At Woodstone Creek, urban bourbon's the thing

The first licensed microdistillery in Ohio sits deep in the heart of Evanston, in a former factory turned winery, meadery and port house. 

At Woodstone Creek, there are no production lines, no automated equipment, no computers and no employees. Just Don Outterson, 58, a winemaker and certified brewmaster; and his wife Linda, 63, his partner in distilling.

Woodstone is beyond “old school;” it’s a one-room schoolhouse in the hood. The Outtersons do their business their way, an old-fashioned way, perhaps, but one that satisfies their emphasis on quality—and their respect for and admiration of processes from the past.

What Woodstone lacks in volume, it overcompensates for with a mind-bending variety. Wines include a range of whites (Chardonnay, Niagra, Riesling and Vidal Blancs) and a collection of reds (a full-bodied Syrah (Shiraz), a lighter blend described as a mix of Cab Sauv and Merlot and an award-winning Cabernet Sauvignon). 

And that’s just the start. The business also produces red and white port and fruit dessert wines, and a full selection of meads and honey dessert wines, including raspberry, pomegranate and blueberry mead.

Then there are the spirits. A partial inventory includes Woodstone Creek, a 10-year-old Single Peated Malt Whiskey; a Premium Dry Gin; White Wheat Vodka; a Spirit Whiskey described as a blend of three 8-year-old malts; a 3-year-old wheat whiskey; and Ridge Runner Five Grain, a moonshine version of Woodstone’s premium five-grain bourbon.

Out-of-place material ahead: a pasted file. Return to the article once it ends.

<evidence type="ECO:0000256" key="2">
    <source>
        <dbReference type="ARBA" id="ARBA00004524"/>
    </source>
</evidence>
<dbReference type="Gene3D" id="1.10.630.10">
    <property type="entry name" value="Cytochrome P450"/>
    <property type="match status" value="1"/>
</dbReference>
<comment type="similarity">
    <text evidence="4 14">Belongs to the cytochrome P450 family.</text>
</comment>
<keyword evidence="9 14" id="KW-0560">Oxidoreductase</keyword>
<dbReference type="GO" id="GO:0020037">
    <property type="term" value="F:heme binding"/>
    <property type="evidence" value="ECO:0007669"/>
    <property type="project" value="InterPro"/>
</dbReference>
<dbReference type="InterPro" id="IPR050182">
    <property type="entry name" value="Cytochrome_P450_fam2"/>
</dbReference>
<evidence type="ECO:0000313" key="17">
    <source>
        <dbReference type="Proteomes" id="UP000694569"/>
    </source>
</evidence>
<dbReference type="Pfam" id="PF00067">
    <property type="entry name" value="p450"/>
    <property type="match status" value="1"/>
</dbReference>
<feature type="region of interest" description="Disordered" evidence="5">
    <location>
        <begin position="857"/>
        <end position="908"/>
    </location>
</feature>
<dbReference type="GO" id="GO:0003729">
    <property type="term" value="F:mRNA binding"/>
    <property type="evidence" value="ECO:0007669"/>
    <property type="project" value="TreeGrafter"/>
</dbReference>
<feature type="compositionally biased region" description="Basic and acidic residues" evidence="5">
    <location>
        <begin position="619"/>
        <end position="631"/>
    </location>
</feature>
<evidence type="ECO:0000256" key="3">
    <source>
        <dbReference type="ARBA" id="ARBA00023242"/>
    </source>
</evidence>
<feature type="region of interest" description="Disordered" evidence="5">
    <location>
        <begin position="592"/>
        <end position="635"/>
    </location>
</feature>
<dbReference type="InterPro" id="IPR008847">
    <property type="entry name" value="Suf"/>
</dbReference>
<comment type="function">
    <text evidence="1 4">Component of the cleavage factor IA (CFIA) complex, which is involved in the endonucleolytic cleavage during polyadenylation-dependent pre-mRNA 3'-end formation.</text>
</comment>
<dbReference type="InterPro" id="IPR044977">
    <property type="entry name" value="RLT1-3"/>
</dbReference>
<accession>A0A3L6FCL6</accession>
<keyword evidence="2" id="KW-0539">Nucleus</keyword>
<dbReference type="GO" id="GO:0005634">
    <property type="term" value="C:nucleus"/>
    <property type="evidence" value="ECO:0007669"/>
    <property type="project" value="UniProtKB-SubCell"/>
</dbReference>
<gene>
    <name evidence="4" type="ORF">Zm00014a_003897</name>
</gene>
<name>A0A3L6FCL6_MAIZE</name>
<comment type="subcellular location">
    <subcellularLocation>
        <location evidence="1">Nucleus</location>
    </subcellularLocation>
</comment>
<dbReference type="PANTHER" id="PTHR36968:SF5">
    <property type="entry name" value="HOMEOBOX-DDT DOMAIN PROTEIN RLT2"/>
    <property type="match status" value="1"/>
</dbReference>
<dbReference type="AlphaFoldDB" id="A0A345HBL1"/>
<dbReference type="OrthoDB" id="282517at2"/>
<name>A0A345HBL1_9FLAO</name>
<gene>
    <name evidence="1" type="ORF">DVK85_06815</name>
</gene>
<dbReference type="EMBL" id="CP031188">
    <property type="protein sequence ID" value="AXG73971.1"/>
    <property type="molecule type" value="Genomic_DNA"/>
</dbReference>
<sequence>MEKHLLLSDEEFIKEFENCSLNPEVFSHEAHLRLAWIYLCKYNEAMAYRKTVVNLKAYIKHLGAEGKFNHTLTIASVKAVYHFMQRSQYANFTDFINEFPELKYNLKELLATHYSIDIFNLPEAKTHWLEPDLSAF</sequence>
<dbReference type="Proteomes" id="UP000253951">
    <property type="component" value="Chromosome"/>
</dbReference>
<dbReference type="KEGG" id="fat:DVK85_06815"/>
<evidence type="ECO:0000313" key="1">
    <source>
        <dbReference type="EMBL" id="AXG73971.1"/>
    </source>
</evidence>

Linda and Don, who has helped design, construct and open more than 53 brewpubs in America and Australia, typically work two hours a day on Woodstone before starting the full-time jobs they hold, in part, to support their spirited endeavors. 

Then there are the weekends. Don, an accomplished mead mazer and master distiller, works all day Saturday and often Sundays. Linda holds court in the tasting room on Saturdays, from 1-6, Woodstone’s only public hours.

Theirs is a small business where conventional wisdom and typical profit-seeking expectations don’t apply. The business’ numbers are not impressive. When pressed, the Outtersons say they “make less than the big guys spill on the floor.” 

And they charge a premium for what they do make—Woodstone whiskeys run $85 to $100 per bottle. 

The author of “The Whiskey Bible” called Woodstone’s single-malt whisky “brilliant” in 2009. The American Whiskey website adds to the chorus of praise, comparing Woodstone bourbon to pre-Prohibition whiskey: “. . . it seems as though Cincinnatian Outterson has created a straight bourbon whiskey that truly appears to be of the same (somewhat eclectic) style as the Old Burnett from over a hundred years ago.”

Outterson knows well that throughout the 19th century, Cincinnati's distilleries eclipsed its more-recognized breweries. In 1865, Cincinnati distilleries churned out a total of 1,100 barrels of whiskey a week. The 1984 edition of The History of Cincinnati and Hamilton County described the whiskey trade in Cincinnati as “…immense..” noting there were no less than nine full distilleries and some 58 rectifying plants in the area.

Like those before him, Outterson loves creating high-quality, hand-crafted and original products. This obsession does not, in and of itself, make him unique. There are many local folks who love to brew beer, make wine or even distill liquors. And many do these things well.